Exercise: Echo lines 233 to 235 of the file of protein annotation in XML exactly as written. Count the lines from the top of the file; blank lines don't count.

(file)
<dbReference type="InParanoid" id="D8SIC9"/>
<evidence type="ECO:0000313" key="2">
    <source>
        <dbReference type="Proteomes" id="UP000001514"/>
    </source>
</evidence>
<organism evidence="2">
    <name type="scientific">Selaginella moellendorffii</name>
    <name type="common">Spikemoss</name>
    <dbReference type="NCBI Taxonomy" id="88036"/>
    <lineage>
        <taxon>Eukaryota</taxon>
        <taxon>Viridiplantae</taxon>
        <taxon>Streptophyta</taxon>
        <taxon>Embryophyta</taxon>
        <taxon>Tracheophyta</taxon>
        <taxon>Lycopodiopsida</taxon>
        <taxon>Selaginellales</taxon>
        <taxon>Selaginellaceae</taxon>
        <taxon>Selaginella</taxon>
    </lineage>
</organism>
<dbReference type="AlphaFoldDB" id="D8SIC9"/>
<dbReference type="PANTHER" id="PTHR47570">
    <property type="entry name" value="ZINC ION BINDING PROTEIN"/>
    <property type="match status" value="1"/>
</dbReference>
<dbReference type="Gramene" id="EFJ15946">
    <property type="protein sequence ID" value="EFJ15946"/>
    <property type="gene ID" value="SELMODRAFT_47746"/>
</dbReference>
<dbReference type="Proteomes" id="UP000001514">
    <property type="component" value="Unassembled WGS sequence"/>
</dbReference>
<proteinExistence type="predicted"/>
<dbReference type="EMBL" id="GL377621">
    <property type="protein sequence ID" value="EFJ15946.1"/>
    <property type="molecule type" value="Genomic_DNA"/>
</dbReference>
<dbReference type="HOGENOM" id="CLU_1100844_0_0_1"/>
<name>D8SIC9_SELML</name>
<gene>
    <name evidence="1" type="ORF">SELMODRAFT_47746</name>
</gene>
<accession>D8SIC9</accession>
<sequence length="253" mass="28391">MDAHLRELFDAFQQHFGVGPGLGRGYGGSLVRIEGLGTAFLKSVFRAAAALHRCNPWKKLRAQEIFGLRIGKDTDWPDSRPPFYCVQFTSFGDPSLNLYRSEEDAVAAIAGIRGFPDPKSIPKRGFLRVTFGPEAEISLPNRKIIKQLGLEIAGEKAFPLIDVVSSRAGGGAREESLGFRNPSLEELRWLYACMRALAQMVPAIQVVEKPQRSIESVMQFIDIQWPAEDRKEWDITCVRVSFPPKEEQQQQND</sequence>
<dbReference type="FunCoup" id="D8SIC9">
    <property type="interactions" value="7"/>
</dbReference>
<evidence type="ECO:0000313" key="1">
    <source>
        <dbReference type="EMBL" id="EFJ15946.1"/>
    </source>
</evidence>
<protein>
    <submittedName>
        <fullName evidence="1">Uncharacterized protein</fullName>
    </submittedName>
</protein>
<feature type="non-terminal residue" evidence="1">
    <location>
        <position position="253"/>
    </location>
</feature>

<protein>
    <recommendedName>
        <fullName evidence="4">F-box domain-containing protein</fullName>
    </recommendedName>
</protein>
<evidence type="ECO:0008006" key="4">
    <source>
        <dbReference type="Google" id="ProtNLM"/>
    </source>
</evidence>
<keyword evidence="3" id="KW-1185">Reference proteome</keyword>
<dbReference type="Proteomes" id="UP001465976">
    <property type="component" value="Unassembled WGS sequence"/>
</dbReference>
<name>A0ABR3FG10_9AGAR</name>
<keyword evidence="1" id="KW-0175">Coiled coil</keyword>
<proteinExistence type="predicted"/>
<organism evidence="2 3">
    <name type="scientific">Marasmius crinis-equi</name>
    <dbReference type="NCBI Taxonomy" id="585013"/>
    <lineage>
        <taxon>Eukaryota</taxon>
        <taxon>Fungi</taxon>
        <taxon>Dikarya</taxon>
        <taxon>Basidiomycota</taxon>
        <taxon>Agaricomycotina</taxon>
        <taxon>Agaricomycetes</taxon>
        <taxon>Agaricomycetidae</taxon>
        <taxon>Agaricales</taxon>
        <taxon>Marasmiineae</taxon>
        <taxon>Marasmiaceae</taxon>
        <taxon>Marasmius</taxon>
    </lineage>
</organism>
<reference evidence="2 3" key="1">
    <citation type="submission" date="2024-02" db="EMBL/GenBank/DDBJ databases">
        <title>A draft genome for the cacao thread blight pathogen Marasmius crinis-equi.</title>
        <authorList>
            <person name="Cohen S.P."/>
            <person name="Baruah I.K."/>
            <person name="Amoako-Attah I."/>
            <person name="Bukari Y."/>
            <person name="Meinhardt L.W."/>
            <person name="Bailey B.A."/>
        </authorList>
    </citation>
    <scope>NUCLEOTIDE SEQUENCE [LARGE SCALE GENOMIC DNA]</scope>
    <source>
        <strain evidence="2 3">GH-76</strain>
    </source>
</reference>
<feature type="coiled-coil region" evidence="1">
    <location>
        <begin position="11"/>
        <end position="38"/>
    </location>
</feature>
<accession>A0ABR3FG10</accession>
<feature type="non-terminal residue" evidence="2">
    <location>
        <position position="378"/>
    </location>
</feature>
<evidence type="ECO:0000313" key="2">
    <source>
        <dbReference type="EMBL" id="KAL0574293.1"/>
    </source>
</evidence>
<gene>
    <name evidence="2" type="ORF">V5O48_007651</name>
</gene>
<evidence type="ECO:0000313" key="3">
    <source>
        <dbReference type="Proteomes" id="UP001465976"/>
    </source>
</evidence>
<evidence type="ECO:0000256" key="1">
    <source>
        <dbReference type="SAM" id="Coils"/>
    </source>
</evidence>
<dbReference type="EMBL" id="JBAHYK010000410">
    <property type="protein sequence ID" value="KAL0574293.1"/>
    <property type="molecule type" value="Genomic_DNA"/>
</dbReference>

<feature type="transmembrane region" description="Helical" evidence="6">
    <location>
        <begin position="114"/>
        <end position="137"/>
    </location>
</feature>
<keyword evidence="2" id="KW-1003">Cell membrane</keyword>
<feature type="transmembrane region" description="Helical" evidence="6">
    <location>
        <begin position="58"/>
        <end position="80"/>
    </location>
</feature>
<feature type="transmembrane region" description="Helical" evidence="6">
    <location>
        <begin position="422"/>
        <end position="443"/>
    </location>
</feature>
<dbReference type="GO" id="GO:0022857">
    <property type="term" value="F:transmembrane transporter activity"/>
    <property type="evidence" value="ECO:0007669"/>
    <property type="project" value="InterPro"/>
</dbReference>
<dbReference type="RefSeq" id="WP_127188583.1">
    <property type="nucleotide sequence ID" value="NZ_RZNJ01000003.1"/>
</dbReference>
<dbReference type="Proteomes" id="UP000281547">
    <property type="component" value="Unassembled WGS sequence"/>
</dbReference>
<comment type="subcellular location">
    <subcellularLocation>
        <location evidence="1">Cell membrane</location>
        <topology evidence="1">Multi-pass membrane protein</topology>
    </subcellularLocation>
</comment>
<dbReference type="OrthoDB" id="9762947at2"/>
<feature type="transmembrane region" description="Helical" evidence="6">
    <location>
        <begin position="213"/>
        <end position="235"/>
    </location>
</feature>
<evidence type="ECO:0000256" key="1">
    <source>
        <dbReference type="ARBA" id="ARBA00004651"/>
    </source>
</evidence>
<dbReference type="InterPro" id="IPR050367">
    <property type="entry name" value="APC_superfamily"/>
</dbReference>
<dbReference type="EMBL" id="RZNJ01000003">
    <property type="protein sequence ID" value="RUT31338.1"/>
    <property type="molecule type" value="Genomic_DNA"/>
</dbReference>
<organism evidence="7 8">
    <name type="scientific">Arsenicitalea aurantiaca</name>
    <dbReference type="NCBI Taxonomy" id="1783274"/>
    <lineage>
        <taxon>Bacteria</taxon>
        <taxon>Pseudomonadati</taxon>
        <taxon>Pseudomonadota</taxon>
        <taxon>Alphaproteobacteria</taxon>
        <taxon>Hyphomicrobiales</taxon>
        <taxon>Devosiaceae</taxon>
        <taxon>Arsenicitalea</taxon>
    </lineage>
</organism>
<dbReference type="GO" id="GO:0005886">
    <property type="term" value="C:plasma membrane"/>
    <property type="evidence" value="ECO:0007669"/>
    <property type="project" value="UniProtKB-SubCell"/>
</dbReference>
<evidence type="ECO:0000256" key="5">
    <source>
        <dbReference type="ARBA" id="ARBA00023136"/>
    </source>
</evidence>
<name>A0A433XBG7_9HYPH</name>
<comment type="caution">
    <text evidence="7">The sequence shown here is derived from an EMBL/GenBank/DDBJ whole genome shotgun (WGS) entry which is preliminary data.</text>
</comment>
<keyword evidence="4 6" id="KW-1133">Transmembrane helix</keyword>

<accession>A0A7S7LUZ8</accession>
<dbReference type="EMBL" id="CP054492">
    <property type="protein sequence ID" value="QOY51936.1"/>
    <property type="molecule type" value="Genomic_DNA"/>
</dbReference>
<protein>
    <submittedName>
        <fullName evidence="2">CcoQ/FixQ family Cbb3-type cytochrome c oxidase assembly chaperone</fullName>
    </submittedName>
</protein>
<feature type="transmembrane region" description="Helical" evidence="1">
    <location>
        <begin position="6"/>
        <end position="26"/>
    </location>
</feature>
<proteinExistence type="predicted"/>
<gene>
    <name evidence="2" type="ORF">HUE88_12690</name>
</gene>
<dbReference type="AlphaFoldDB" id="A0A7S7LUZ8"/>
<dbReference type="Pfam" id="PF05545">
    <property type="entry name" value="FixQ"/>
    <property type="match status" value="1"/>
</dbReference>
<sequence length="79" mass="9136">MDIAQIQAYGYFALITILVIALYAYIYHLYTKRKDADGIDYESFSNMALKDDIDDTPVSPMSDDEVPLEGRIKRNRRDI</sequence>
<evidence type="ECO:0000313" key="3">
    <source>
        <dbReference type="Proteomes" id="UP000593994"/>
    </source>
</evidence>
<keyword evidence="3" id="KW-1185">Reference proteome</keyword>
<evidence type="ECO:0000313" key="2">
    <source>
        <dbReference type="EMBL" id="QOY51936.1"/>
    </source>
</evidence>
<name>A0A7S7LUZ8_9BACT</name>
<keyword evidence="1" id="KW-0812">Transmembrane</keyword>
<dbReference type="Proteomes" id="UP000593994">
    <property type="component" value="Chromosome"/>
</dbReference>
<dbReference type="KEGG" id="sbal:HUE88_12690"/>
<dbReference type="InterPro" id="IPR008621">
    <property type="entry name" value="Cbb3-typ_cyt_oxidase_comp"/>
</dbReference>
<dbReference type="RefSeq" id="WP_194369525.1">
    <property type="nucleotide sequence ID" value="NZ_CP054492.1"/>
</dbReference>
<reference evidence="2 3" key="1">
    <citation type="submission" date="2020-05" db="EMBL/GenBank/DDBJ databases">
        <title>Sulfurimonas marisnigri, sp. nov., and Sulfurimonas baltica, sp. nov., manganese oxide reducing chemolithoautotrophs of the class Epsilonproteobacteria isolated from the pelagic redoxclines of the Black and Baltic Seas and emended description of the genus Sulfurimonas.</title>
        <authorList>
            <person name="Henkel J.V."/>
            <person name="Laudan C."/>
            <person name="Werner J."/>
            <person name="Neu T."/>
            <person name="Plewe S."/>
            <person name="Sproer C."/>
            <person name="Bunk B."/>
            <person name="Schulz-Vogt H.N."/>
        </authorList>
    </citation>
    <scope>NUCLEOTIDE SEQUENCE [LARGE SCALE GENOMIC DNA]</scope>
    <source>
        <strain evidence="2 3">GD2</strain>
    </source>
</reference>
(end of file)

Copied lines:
<accession>A0A7S7LUZ8</accession>
<dbReference type="EMBL" id="CP054492">
    <property type="protein sequence ID" value="QOY51936.1"/>